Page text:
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The problem is that each individual lot may or may not have needed any wetlands work done, but without the specifications listed in the original order, the commission isn’t always able to determine what work has been done and where.

The commission had assigned the investigation of several such lots to members, and one of them, 14 Calvin Street, became a problem because of a further mix-up with the paperwork. After examining the property during an earlier site walk on an adjacent property, the Conservation Commission found that the address was not the same as the property that needed the certificate of compliance. After examining original site plans they found that the street number didn’t correspond to the original lot number they were looking for.

Commissioner George Bacon plans to continue to investigate the matter.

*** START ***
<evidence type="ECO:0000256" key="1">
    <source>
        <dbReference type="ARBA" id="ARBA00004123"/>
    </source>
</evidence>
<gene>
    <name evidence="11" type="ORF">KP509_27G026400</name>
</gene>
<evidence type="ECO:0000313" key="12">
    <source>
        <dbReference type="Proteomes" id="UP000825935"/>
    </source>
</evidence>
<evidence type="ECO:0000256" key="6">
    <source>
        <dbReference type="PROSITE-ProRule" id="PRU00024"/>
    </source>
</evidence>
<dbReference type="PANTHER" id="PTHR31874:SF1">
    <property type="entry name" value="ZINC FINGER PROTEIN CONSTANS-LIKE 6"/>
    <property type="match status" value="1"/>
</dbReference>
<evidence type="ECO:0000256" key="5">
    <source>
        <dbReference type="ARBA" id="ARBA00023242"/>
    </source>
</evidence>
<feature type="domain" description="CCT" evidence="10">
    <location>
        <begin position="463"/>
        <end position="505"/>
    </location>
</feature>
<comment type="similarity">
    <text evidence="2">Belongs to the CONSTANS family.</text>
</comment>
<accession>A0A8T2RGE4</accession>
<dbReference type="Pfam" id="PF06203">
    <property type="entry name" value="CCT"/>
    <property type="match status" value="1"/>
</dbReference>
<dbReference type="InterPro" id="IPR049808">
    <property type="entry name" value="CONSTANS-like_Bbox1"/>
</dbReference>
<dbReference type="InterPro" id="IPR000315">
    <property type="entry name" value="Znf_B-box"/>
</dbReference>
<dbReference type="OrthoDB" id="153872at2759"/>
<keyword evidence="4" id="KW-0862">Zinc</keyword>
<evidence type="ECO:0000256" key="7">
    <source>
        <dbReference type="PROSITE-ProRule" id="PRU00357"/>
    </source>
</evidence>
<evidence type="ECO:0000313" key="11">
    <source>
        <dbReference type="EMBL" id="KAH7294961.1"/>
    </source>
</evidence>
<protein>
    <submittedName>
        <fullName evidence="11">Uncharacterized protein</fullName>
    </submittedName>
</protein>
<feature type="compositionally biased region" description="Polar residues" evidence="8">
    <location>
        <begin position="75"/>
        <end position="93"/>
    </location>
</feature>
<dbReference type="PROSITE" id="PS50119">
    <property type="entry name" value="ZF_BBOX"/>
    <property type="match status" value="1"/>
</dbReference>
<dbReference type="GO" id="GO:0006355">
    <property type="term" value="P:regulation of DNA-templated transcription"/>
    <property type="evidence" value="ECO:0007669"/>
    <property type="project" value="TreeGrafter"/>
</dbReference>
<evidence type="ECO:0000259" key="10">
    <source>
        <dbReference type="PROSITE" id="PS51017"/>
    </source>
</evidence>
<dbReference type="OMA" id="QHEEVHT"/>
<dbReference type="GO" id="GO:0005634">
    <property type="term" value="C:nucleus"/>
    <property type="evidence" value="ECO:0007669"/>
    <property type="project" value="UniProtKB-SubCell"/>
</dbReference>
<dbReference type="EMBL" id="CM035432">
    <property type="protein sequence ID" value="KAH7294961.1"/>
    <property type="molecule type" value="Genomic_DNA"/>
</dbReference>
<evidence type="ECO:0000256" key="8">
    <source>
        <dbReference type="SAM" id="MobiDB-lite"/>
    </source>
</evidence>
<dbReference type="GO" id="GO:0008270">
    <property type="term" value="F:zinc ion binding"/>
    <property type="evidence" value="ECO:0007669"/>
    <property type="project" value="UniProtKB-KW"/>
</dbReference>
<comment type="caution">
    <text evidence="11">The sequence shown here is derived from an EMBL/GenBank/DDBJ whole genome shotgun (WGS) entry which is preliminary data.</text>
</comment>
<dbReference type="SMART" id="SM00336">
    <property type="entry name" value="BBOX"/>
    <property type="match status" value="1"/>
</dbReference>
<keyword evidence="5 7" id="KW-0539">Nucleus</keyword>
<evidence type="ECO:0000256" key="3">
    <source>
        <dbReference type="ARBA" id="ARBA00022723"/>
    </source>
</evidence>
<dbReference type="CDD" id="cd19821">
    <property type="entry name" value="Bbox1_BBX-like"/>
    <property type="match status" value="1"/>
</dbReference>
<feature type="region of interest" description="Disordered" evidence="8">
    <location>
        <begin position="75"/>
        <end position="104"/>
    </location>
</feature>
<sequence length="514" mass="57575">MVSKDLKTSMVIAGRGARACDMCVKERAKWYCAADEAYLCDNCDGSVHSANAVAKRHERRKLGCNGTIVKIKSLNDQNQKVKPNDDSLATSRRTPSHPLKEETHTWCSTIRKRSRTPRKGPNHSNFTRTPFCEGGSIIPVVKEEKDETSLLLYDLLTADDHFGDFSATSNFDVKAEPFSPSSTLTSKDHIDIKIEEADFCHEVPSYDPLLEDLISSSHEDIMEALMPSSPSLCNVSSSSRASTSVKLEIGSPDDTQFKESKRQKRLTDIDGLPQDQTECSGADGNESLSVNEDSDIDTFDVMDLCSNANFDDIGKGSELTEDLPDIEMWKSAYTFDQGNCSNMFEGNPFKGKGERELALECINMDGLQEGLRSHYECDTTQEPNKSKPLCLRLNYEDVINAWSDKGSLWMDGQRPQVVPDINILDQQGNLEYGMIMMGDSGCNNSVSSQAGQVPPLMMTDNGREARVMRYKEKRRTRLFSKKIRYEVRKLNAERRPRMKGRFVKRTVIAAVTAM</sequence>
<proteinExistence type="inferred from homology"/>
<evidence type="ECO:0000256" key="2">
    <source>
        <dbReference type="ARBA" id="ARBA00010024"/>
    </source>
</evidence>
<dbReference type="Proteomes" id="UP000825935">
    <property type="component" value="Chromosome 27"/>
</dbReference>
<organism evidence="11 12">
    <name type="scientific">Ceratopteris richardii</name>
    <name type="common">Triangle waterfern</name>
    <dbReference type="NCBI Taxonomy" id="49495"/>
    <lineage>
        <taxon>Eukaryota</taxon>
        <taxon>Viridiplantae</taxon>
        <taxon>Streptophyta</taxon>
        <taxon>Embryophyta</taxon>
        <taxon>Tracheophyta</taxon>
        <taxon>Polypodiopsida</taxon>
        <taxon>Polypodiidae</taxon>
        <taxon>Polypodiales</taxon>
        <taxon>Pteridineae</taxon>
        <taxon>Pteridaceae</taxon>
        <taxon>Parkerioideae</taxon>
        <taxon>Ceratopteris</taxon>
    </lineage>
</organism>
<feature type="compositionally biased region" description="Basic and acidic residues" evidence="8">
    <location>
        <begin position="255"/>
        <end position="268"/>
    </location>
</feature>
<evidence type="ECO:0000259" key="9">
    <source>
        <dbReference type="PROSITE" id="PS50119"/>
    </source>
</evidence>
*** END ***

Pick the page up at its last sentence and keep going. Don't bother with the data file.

Chairman William Daniels also announced that the commission is making progress toward establishing its new conservation agent/administrator position.

“We have submitted the job description,” said Daniels. “We are one step closer to getting our administrator.” The commission has sent the description to the Board of Selectmen. The next step is to have the Personnel Board classify the position and determine the salary level.

During the meeting, the commission also voted to approve a certificate of compliance for the new fire station, and reviewed the final draft of a Request for Proposal (RFP) to be advertised for the next phase of weed control in Sandy, Flanagan’s and Fletcher’s ponds. Once the RFP is advertised, the commission will be able to accept bids from companies to carry out the weed control program as approved by town meeting.